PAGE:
Welcome back. Here's hoping you and your family are doing well. I apologize in advance for this column's rantings, which will seem a lot like "First do this, and then do that." Well, that's what they are. We're going to follow up on from my previous columns relating to Opal Kelly's XEM3005 FPGA/USB module.
We're going to do a lot today. If you've already installed the Xilinx integrated software environment (ISE) on your host computer, you can skip down a bit to where we use schematics to capture the hardware equivalent of a simple Hello World application.
First, let's get the ISE tools installed. This is really beyond the scope of this blog, but go to Xilinx.com and click on the Products tab. When that opens, choose "ISE Design Suite" under the Design Tools option. Down toward the bottom, you'll see the option for the ISE WebPack. I'm doing this on my own dime, so that's the option I chose. You may be rich, or you may be doing this on someone else's dime, in which case you should choose what you need. Since I can't afford the other stuff, I have no idea how different they may be. My understanding is that the WebPack is just a stripped-down version of the others.
Next, click the Download ISE Webpack link. I picked the "Full Platform Installer for Windows" option. This is a big download -- about six or seven gigabytes -- so if you're at home, this might be a good time to go get some coffee, a beer, or whatever else you enjoy. Once the download is complete, you will have a big tarball in your download directory. Expand this tarball (I use WinZip these days). Go get another drink. Use the head. It'll take a few minutes.
After the tarball is fully expanded, go into the newly created directory structure. At the top level, there should be an executable called "xsetup.exe" -- run that puppy, and answer any dialogues. As I recall, this took about 30 minutes on my machine. A reboot may be required.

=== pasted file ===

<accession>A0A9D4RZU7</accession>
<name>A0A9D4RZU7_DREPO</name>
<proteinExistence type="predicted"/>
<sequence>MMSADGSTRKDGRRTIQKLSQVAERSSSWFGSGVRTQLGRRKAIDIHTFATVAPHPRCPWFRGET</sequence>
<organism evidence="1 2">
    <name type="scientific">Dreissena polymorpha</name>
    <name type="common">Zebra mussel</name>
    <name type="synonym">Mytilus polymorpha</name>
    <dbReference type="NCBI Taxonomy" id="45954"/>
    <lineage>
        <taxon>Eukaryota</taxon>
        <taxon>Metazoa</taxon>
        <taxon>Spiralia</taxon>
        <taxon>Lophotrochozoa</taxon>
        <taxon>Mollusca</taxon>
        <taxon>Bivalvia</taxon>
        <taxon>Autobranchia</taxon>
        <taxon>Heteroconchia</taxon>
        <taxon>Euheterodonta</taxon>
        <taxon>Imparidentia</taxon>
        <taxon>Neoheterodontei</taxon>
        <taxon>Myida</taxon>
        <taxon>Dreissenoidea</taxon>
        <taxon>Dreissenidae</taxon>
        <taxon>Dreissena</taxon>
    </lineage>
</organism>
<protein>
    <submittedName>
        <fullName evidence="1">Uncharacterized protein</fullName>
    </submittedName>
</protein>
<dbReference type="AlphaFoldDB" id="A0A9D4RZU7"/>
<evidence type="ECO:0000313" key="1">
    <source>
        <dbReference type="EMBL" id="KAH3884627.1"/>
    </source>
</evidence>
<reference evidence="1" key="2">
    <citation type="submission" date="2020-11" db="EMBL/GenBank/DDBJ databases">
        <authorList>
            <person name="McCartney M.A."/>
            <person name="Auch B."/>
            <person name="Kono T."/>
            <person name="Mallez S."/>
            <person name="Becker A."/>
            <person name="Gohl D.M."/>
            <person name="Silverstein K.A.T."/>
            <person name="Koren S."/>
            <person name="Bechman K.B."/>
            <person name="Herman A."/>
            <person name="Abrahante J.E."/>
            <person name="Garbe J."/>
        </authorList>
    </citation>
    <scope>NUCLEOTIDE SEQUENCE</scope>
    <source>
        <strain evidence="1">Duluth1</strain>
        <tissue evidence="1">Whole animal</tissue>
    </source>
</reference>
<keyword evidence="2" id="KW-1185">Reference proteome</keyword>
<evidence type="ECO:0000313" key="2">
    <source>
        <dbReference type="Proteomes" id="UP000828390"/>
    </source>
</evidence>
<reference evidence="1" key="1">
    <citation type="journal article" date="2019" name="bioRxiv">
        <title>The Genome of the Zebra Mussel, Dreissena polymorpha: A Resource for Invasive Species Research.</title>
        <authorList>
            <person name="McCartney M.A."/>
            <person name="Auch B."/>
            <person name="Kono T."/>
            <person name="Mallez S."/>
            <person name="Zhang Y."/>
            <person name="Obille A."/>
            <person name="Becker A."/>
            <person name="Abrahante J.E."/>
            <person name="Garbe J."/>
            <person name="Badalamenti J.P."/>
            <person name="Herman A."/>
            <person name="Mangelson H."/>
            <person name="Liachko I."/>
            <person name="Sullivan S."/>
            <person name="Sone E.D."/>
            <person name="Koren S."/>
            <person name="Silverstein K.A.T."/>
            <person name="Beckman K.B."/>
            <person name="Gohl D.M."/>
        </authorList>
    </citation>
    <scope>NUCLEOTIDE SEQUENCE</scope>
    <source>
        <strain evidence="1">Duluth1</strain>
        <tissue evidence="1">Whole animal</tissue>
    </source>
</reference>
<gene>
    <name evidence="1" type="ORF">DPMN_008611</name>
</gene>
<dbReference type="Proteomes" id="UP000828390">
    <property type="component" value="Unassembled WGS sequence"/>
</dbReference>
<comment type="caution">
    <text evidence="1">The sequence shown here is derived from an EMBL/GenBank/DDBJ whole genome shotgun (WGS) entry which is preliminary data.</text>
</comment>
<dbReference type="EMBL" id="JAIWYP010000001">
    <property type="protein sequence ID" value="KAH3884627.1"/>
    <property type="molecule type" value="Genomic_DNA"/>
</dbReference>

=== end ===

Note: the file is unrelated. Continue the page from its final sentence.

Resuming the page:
Now what? If you are a software developer working with a new set of tools or development environment, the first thing you do is create a simple application that displays the message "Hello World" on a display device. By comparison, if you are a hardware designer, the hardware equivalent is to create a circuit that can flash a light-emitting diode. (See Why PicoBlaze? Running Blinky the LED.)
Let's create our hardware equivalent. As I've mentioned in previous columns, I'm an anachronism of sorts. I'm surrounded by modern technology, and I use it, but I can't quite seem to grasp it. I'm stuck in the past and trying to dig my way up to a few years ago, it seems. I don't quite get the whole HDL synthesis thing. Well, that's not strictly true. When I did my master's thesis back in 1998, I relied on a lot of HDL-type stuff for logic simulation. However, I still created symbols and wired the things together in schematics.
Yes, schematics. I understand those right now. A wire here goes to a port there -- a nice, pretty picture of connectivity. I'm a very visual person, and I find this kind of thing much easier to understand. Many times when I write code, I find myself with a general idea of what I want things to do at the end, but I start at the bottom and work my way to the top. I can't easily build the big, interconnected block diagram that shows the ins and outs, and this is my current hurdle with HDL.
Don't get me wrong -- I realize I can build with a bottom-up approach, even though it may not be as clean. I'm just stumbling a bit on using software to define hardware. When I write software, I expect instructions to occur sequentially. In hardware, they happen concurrently. Coding state machines might be interesting.
But never mind all that for now. Let's get on with our Hello World app.
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